6. I consider the core to be that an individual's life is the standard of morality, and the most moral person is the one who uses reason to enhance that life, to live out his or her own purpose, and who has the self-esteem to continue to do so, and who seeks to live in non-contradiction with the objective reality that exists--and that all other concerns from himself and others must be secondary to these. How's that for a paraphrase? No doubt you will scrutinize that as well. What is extreme? To advocate no government except police, courts, and military is extreme. No taxation is extreme. No consideration of the common good is extreme. Labeling religious believers as blanket unreasoning mystics and looters and moochers of the spirit is extreme. Labeling altruists and collectivists as effectively non-living is extreme. Being uncompromising is extreme. Again, extreme doesn't mean incorrect--but I like to acknowledge that these positions are extreme.
  7. Hmm, you are branching off into many topics. I'll just respond to some. I meant "extreme" in that it is beyond the range of reasonable possibility for many to consider. I think we need to be pulled toward Rand's positions; it would do many a lot of good to get one step closer to Rand, even if they are unwilling to get any closer than that. In short, I agree that we need some at the extremes so that, even if nothing else, the non-extreme may seem more reasonable. To use examples from American politics: we needed Goldwater to get Reagan, and we needed Ron Paul to get Rand Paul. I suppose that's a risky topic to bring up right there--I hope you interpret it as I intended. [Here's a hint: It is not a blanket endorsement of Rand Paul's or Ronald Reagan's positions.] As for "more conservational crowd," I meant "conversational". Just a mobile phone typo there.
  8. Just watched an episode of Star Trek: Deep Space Nine that has strikingly Objectivist themes. Check it out; it is season 3 episode 18 entitled "Distant Voices"; if you have Netflix, it is at https://www.netflix.com/watch/70205869 . In it, Dr. Bashir (the space station's medical officer) is confronted with his own thoughts and motives...I won't spoil it right away, but if anyone watches it and wants to comment here, I'll have more comments later.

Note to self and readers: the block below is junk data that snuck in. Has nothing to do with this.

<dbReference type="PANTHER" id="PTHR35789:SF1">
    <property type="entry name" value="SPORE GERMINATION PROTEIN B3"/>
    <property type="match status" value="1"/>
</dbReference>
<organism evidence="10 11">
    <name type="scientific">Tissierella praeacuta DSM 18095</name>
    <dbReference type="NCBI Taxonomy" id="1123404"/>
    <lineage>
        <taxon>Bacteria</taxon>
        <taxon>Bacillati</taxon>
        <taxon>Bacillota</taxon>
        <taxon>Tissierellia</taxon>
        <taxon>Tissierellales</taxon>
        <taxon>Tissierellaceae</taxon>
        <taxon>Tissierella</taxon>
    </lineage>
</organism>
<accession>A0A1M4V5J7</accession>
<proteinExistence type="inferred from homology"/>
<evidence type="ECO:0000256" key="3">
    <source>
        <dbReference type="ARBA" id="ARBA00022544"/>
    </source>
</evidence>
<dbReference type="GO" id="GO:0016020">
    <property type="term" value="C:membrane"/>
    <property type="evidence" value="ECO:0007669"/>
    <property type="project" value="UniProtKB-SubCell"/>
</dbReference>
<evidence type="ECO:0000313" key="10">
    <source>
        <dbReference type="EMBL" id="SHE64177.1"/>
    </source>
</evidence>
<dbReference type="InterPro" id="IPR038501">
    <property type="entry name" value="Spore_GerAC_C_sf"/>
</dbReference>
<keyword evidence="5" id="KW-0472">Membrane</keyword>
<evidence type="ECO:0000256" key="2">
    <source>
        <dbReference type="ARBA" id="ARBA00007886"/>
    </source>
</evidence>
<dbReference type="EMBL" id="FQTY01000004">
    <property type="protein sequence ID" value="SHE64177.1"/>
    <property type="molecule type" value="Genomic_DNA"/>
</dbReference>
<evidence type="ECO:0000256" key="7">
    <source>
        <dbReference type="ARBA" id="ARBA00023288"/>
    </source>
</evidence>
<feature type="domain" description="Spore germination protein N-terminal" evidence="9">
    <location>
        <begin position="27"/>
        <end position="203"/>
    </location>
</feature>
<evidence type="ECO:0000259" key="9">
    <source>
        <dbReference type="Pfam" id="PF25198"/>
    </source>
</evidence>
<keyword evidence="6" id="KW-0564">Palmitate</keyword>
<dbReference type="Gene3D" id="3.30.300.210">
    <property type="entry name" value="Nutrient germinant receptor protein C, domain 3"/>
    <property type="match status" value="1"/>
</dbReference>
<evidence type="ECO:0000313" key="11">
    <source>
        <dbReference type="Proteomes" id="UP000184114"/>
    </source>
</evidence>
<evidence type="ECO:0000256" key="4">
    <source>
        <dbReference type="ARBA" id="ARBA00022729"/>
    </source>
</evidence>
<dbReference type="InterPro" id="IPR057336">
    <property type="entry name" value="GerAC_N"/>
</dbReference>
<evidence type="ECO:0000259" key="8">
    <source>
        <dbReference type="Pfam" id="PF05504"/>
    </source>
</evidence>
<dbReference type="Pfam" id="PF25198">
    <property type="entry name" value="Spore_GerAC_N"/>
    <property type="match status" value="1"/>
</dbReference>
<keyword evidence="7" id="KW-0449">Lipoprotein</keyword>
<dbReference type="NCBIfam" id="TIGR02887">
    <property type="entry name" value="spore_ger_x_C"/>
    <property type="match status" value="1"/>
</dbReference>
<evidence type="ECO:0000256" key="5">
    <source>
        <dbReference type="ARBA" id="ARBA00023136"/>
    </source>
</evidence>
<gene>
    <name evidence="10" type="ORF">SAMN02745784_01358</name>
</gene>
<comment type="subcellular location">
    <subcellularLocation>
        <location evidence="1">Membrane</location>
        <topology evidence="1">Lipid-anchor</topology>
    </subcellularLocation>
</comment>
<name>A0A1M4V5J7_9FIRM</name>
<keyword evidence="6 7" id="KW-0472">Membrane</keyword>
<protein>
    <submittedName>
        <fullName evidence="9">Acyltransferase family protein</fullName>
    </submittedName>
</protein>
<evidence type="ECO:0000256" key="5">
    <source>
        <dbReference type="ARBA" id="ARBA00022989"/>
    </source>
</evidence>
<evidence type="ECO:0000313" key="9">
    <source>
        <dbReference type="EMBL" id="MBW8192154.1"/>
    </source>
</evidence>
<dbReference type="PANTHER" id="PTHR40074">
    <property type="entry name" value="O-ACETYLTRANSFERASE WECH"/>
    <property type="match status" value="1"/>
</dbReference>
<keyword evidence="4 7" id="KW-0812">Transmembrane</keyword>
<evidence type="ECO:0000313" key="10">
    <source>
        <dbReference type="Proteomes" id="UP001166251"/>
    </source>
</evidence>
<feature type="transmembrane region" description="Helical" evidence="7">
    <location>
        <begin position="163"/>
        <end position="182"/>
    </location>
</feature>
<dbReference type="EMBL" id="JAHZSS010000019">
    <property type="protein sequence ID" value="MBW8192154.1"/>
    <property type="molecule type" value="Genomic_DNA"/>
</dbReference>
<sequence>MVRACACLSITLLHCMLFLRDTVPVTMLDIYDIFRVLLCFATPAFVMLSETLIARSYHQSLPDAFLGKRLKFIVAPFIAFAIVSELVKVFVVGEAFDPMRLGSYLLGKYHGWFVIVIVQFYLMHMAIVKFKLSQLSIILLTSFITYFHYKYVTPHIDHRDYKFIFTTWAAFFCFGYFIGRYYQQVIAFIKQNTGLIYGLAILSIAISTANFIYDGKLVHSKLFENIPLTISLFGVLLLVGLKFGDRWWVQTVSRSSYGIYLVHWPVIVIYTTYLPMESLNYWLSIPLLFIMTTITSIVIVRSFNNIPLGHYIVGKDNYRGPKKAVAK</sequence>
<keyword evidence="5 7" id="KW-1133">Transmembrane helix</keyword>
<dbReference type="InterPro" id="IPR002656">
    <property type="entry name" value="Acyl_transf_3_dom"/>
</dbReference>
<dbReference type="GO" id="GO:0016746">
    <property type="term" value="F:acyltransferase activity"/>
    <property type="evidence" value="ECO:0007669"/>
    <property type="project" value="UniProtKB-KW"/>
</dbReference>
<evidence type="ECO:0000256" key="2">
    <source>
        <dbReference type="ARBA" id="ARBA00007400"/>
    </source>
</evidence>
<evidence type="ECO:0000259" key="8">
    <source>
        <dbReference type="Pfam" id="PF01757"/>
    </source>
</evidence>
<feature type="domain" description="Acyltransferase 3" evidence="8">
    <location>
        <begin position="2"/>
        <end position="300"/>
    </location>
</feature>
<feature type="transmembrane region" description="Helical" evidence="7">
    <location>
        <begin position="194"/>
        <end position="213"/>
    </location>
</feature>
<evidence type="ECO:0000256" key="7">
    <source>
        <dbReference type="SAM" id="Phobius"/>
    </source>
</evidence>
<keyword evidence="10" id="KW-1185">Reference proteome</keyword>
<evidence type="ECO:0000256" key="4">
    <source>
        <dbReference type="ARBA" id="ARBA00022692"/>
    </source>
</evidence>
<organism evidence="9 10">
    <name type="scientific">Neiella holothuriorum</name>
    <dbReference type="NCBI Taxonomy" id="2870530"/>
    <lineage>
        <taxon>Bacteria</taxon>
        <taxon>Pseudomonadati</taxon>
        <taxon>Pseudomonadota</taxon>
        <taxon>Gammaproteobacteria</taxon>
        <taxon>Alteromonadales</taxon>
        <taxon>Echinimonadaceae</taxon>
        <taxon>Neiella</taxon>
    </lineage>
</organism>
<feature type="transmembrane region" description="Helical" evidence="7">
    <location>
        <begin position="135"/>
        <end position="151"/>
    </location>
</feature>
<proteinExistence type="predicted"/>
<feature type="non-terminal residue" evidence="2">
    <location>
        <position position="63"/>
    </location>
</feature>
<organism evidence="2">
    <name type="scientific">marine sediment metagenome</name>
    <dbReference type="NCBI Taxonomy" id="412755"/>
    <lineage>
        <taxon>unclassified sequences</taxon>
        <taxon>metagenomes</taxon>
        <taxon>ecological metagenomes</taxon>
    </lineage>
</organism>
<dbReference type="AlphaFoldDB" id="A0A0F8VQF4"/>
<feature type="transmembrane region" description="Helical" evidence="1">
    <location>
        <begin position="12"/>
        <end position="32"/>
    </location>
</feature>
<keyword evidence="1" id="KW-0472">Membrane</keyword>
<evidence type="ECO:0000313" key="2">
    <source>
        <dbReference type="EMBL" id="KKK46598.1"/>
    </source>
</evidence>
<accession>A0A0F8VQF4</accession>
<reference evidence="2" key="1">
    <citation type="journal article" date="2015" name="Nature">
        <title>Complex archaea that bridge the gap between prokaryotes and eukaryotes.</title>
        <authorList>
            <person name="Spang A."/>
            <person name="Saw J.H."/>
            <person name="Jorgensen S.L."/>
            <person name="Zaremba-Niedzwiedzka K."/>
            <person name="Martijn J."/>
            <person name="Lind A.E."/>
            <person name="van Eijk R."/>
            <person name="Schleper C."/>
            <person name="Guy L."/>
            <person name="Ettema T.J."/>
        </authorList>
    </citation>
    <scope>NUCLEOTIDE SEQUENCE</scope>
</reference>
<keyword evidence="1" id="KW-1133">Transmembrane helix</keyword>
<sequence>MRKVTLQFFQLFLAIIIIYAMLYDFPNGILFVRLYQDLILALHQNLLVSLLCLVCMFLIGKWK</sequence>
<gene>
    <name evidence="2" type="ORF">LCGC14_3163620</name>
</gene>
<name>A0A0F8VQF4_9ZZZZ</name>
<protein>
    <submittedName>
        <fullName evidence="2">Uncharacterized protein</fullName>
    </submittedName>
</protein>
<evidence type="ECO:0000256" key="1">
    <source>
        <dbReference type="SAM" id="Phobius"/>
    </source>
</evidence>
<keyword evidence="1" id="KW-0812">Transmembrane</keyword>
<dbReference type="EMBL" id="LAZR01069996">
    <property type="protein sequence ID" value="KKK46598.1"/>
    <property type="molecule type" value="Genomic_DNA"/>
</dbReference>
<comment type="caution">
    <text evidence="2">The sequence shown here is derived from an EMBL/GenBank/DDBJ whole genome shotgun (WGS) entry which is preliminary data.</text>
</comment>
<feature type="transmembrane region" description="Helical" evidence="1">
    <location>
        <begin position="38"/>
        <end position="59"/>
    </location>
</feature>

9. I am glad you agree with the label "extreme", and I also agree that I mean "extreme" while I withhold judgment as to whether it is substantially right or wrong. However, I do mean that I personally hold it to be extreme in my opinion, and as such, would require extra scrutiny for me to accept it, as against a non-extreme philosophy, which might be easier to accept. However, I also think it merits this scrutiny and consideration, and so here we are.
  10. Thanks for listening, and I hope you will continue to listen and respond however you see fit. I will try to post some objections (or antiobjections) in forum format to encourage written dialog. One motive for this podcast is that I think Rand's ideas need to be considered more seriously among the less philosophical, more conservational crowd. To many of my friends and deeper thinking acquaintances never have considered anything other than conservatism, leftism, Christianity, or centrism. As such, although I am not an objectivist, I am not anti objectivist. I think we need more Rand in the discussion, but so many are opposed to her extremism that they won't consider the core of her argument. I fully expect that I have many red herrings or straw men mixed in with good objections, so maybe I can get to a better place after several episodes more.
  11. Why is it strictly either-or on this one? Why can't I "cater" (I might say "defer") to others to a limited extent. When I am most uncertain of my own position, when their influence is weighty and proper, when "I need it most"--presuming that I think critically about their influence and question it and attempt to judge it as I go?
  12. So if Zach or myself were more Objectivist than 99% of the population, the remaining impurity you would emphasize and argue against?
  13. Thanks for the encouragement. I will try to work in at least a note on the Pyramid of Ability in a future episode.
  14. I did not really follow where you were going with the rest of that post, but I will respond to this. In its barest strict form, I'd presently, tentatively agree that "I cannot fully know my own self" and "I can better know my own self with the help of others than I can without." I do not think Zach was claiming that one ought to substantially subvert most of one's own ambitions or judgments and substitute others. To speak for myself, I wonder if it would be wise, not to try to be 100% Roark and 0% Keating, but instead 90% Roark and 10% Keating. It strikes me as extreme and foolhardy to trust one's own judgments so much that one would never deign to let anyone else overrule unless you can first admit inferiority in that area.